A few years ago I came across a protocol by Dr. Russell Blaylock, M.D., called “What to Do if Force Vaccinated,” so I reached out to him to see if he had a COVID 2.0 version specific to people who are required to get a COVID quackxine.
Dr. Blaylock was not only known for being an amazing neurosurgeon, he’s a lecturer, author, founder of Theoretical Neuroscience Research, LLC and Associate Editor of the Neuroinflammation section of Surgical Neurology International. (He also writes The Blaylock Wellness Report, which I highly recommend subscribing to.)
Dr. Blaylock has also become one of my very good friends and gave me permission to share his COVID vaccine protocol with you. This post is not medical advice. It is for information purposes only. Use (or don’t use) this protocol at your own risk. If you want to keep your blinders on and pretend that these quackxines have zero negative effects whatsoever on your body, you should stop reading here. Otherwise, proceed to the protocol.
Blaylock’s COVID Vaccine Protocol:
- 50 billion CFU of several acidophilus and bifidobacterial strains — along with a GOS probiotic — each morning before breakfast
- A B-complex vitamin (Pure Encapsulation)
- Nano-vitamin C 500mg capsules (three between each meal)
- Buffered Vitamin C with Hepseridin — three 500mg capsules with each meal.
- L-carnitine 500 mg three times a day with meals.
- NAD+ nicotinamide — one capsule a day
- Nano-Curcumin — two 250mg capsules with each meal
- Nano-Quercetin — one 250mg capsules with each meal
- Nano-Bacopa — two capsules twice a day with a meal
- NAC 900 mg capsules — two capsules taken with a meal once a day.
- Mixed tocotrienols — 150 mg a day
- Magnesium citrate/malate (Pure Encapsulation) a powder — 250mg dissolved in 4 ounces of water three times a day
- Baicalin 250 mg dissolved in water (4 ounces) twice a day
Note: This can be mixed with the magnesium, and is a powerful antiviral.
- Pterostilbene — 200 mg twice a day with a meal.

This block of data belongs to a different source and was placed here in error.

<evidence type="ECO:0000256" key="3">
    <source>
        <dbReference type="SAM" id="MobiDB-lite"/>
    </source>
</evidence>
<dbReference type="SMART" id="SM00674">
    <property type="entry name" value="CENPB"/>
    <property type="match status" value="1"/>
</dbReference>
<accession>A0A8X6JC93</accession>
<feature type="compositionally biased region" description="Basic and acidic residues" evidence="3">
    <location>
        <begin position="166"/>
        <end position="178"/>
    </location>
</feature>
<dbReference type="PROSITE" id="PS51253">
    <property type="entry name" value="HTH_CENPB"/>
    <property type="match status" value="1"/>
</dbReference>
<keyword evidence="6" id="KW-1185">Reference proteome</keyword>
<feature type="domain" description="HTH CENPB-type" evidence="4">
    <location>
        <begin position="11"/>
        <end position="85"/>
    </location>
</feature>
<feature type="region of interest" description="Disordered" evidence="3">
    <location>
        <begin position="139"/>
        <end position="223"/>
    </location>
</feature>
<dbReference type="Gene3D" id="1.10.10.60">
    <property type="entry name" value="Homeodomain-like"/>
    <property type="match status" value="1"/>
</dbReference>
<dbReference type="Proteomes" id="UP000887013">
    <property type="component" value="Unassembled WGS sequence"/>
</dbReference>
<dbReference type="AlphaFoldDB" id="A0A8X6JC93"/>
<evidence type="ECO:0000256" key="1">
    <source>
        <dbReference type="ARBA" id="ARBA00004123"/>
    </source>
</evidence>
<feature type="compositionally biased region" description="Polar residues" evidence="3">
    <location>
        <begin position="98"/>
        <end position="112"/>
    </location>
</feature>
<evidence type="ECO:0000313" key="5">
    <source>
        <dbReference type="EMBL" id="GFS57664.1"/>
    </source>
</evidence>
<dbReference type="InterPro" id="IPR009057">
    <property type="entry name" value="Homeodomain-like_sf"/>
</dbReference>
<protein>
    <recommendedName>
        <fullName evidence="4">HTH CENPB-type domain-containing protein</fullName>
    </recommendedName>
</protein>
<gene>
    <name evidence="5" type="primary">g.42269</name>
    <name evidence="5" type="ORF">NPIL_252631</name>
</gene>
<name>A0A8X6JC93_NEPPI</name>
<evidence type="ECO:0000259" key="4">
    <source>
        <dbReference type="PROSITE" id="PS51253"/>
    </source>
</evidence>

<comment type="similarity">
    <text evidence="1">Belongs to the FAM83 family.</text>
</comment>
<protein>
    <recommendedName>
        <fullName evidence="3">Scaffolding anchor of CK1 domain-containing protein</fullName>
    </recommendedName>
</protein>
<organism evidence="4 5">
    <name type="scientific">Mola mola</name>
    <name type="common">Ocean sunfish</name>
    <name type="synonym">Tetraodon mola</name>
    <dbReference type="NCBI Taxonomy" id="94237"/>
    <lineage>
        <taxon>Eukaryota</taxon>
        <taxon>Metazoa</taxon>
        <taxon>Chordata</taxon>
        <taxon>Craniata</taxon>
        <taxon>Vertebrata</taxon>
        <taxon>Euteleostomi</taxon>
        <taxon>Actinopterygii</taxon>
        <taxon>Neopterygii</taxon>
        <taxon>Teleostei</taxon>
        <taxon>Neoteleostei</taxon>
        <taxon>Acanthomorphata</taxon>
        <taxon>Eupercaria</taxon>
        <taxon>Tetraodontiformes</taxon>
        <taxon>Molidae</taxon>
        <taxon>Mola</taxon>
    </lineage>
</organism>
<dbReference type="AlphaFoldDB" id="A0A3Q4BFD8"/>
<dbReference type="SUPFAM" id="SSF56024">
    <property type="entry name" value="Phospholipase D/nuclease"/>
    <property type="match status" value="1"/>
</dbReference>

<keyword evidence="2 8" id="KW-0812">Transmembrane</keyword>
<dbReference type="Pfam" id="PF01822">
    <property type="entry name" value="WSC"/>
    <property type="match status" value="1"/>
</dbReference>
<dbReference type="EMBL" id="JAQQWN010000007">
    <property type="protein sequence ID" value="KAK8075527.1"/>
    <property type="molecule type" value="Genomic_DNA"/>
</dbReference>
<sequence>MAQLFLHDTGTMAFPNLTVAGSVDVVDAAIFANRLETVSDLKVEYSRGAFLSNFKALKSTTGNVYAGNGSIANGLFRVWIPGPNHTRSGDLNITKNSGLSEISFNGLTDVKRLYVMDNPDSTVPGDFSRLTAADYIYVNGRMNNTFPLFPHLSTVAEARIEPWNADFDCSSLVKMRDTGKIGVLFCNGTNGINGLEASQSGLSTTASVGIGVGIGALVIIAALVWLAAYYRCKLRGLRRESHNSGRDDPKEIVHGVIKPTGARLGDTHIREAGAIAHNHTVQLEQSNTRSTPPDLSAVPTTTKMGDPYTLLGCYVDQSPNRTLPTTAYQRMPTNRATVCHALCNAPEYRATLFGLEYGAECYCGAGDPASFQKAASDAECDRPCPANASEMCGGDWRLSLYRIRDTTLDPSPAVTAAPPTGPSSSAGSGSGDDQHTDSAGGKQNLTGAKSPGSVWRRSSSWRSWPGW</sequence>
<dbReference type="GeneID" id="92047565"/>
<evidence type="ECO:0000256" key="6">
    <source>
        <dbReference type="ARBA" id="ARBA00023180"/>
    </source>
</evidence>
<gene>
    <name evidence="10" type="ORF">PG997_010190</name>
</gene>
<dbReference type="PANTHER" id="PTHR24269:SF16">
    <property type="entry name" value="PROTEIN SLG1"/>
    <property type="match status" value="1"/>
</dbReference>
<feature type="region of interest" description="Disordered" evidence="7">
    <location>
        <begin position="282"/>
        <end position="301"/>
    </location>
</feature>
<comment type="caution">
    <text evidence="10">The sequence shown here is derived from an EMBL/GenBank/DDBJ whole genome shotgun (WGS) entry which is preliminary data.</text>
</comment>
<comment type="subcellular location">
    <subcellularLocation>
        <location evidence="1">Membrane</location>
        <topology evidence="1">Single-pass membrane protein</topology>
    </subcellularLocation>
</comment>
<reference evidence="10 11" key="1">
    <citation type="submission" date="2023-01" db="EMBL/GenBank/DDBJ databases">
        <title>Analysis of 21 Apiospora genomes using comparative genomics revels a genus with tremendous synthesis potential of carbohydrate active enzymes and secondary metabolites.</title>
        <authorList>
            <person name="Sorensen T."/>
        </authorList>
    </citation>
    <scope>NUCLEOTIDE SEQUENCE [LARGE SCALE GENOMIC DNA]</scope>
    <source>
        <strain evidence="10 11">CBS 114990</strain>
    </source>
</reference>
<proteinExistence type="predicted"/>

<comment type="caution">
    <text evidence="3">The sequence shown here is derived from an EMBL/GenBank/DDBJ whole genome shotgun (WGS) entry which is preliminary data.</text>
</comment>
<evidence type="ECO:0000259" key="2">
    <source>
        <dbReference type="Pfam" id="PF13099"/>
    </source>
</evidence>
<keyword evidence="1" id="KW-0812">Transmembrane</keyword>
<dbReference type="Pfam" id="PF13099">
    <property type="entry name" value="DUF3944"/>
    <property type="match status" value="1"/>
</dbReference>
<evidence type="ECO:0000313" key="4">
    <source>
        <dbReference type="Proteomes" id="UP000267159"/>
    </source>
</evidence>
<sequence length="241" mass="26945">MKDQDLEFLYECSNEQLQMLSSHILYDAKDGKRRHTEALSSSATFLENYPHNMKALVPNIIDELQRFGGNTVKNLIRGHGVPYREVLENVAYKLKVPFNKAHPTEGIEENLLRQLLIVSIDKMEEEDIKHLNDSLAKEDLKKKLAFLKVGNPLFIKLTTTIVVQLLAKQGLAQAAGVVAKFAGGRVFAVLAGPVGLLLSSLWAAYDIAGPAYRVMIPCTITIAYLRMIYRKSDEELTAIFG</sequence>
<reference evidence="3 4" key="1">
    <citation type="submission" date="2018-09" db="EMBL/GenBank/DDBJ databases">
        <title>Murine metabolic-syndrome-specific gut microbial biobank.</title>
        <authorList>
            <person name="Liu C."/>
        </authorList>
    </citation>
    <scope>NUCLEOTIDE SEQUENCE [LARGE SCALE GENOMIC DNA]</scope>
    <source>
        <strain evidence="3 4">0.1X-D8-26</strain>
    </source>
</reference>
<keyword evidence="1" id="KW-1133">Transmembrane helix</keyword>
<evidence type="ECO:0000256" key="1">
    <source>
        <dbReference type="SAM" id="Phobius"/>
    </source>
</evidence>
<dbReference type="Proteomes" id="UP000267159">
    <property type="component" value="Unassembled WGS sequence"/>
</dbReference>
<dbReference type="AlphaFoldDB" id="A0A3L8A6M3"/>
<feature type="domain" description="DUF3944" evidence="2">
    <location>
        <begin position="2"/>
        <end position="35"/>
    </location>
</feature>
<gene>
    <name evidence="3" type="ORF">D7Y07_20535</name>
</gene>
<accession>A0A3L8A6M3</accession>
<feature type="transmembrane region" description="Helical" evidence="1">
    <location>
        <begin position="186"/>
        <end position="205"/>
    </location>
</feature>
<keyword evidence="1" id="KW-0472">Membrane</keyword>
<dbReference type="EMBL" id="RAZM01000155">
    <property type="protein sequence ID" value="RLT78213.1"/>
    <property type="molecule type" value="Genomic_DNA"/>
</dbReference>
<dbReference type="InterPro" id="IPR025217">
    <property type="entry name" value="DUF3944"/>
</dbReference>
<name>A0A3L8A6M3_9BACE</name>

- CoQ10 — 600mg taken three times a day with food (Doctor’s Best)
- Astragalus — one capsule a day (enhances lymphocyte production)
- Benfotiamine in a dose of 150mg twice a day with a meal for brain protection.
- One adult aspirin for day if magnesium + nanocurcumin are not available and an emergency “stop-gap” is needed.
For those unable to take pills, numbers 2, 4, 5, 7, 8, 12 and 13 can be dissolved in water and have very little taste when mixed together.
Blaylock said the main effects of COVID vaccines are centered around inflammation and macrophage/microglial activation. “These supplements listed above powerfully inhibit these two processes,” he said.
COVID vaccines also induce thrombosis (blood clots) and micro-thrombosis, thus many of these supplements will slightly thin the blood and prevent blood clots, such as the magnesium, nano-quercetin, and nano-curcumin.
Blaylock said magnesium is the most important thing on the list, as it alters the rheology of the red blood cells to reduce risks and also acts as a mild anticoagulant, while vitamin C inhibits excessive coagulation.
“Hydration is also essential,” he said. “One should drink at least five or six glasses of purified water a day. White tea also inhibits the inflammation and suppresses many viruses.”
For conventional vaccines, Blaylock recommended using a cold pack on the injection site to block the immune reaction. For COVID vaccines the opposite may be true:
Heat may inactivate the nanolipid carrier and destroy the mRNA, which is why they keep most of the vaccine in very cold storage.
Later, say days to weeks, it may be helpful to take very cold showers or if available use the cold treatments at a special center, such as Core Cryotherapy center. Cold blocks the immune reactions and could prevent the damage that occurs later.
IV vitamin C plus magnesium infusions would also help reduce symptoms.
Dr. Blaylock said I was free to use his protocol as I pleased, so I’m assuming the same applies to all of you. Good luck!
Editor’s note: To locate these supplements, you will have to do your own online search. (I had no issue finding them.) Ideally, you would be on this protocol shortly before getting vaccinated, but if you already have been, it’s better late than never. How long you should do the protocol depends on the person/age, weight, health issues, adverse events, vaccine, etc. There’s no one-size fits all. Some have done it for six months. Others have stayed on it longer. Assess your own health, gauge your symptoms and use your best judgment.
by: Megan Redshaw